Ground Truth: Dispatch

Utah Seeks Roadless Rule Exemption

Utah is joining Alaska in seeking a state-specific exemption from the Trump administration to the Roadless Area Conservation Rule.

With the backing of the state’s Republican governor, Gary Herbert, Utah officials plan to submit a petition to the Department of Agriculture before the end of the year seeking an amendment to the 2001 rule. More than 4 million acres of national forests in Utah are currently protected from road-building and logging under the rule, which protects nearly 60 million acres of national forests across the country.

Earlier this year, state officials in Alaska submitted a petition for an independent application of the roadless rule for their state, which the Trump administration promptly granted. The Forest Service plans to unveil a new roadless rule specifically for the Tongass National Forest, the largest in the United States, in 2020.

Herbert said the roadless rule should be amended in Utah to allow the Forest Service to pursue thinning and other types of active forest management designed to lessen the risk of wildfires.

“This petition will give us more tools to proactively manage forest health and reduce the conditions that result in wildfires that negatively impact wildlife, air and water quality,” Herbert said.

Conservationists counter that the state’s leadership is using the public’s fear of wildfires in a cynical effort to increase logging on public lands in the state. They say that road-building and logging would increase the risk of wildfires, since the majority of fires are sparked by humans.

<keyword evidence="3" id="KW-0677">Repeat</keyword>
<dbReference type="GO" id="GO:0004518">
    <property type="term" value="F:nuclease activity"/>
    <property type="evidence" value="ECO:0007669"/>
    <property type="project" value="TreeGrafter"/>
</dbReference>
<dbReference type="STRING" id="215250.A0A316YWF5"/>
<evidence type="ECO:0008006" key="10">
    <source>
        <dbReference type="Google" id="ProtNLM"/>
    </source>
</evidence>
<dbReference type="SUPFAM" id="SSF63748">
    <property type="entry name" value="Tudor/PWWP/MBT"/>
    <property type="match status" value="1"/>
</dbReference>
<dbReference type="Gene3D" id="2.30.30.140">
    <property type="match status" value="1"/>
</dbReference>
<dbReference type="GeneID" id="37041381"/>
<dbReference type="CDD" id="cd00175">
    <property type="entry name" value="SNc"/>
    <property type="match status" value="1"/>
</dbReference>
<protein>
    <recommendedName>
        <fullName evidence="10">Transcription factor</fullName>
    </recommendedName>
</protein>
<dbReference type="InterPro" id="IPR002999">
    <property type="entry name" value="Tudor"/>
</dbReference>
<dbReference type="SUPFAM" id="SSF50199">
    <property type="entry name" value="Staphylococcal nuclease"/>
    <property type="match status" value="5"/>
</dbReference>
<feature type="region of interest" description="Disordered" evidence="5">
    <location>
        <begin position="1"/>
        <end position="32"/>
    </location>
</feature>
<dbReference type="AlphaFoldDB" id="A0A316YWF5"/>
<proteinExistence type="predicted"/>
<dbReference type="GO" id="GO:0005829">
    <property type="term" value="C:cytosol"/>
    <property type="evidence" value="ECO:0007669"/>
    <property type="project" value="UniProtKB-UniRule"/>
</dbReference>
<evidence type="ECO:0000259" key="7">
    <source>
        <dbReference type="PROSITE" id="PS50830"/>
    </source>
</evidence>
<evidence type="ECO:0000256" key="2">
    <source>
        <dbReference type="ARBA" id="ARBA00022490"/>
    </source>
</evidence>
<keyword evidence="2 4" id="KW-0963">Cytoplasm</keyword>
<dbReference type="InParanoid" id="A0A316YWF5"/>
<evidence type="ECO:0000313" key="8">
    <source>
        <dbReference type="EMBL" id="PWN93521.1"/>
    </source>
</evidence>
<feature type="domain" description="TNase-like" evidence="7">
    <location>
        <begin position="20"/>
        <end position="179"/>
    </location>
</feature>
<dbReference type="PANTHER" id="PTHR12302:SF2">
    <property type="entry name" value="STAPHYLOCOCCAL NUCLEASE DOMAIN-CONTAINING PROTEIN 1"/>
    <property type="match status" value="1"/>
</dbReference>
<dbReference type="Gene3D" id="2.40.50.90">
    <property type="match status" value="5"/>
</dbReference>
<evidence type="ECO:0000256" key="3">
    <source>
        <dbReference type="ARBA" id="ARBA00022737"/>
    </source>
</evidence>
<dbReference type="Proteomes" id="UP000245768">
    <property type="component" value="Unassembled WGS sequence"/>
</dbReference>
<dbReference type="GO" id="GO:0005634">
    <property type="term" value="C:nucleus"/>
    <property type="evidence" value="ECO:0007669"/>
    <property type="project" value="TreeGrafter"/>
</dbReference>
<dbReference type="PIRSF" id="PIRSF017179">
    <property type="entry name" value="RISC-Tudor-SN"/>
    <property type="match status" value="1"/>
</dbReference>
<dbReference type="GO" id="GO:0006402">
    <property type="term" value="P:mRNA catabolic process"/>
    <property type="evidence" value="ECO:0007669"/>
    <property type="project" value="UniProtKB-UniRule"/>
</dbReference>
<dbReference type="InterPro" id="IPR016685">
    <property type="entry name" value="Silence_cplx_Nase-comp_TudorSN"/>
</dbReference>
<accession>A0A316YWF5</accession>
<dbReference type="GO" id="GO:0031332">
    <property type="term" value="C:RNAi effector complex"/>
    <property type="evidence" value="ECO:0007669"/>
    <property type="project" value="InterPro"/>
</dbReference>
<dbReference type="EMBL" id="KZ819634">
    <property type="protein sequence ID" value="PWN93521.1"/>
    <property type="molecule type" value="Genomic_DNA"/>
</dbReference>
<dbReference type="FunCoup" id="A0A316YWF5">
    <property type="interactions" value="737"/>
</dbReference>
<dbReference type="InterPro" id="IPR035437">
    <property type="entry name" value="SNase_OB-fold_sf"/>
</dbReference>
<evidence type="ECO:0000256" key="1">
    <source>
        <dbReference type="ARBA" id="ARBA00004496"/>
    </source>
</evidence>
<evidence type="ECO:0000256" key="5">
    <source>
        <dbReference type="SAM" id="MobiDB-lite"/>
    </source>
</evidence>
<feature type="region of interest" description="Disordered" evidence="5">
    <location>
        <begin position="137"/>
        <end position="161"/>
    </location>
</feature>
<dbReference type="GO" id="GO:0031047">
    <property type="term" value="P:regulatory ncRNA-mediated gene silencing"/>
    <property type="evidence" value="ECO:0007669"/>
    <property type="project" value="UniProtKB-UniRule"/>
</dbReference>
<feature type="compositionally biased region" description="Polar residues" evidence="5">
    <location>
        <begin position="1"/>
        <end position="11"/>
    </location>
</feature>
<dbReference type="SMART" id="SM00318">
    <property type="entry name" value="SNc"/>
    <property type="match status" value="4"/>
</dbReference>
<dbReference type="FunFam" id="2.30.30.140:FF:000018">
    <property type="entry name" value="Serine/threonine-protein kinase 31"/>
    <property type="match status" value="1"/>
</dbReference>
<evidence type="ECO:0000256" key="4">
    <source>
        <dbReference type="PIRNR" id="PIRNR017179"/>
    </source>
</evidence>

Utah officials in all levels of government have been in the forefront of efforts to weaken or rescind environmental protection for public lands. A document dated November 30, 2016, obtained by the Pacific Standard, lays out Gov. Herbert’s priorities for public lands in the Utah. The document, titled “Policy Objectives for Federal Land Management” and labeled as “confidential and privileged,” includes a recommendation to “(r)evoke the Forest Service’s roadless rule and reinstate timber production on federal land that has been managed as special areas or roadless areas.”

The governor’s office is holding the last of six open houses on the proposal tonight in Cedar City.

Discussion

1 comment on this post

  1. Harrison Davignon says:

    We need roadless wilderness, to connect with nature on a deep leval, we are running out

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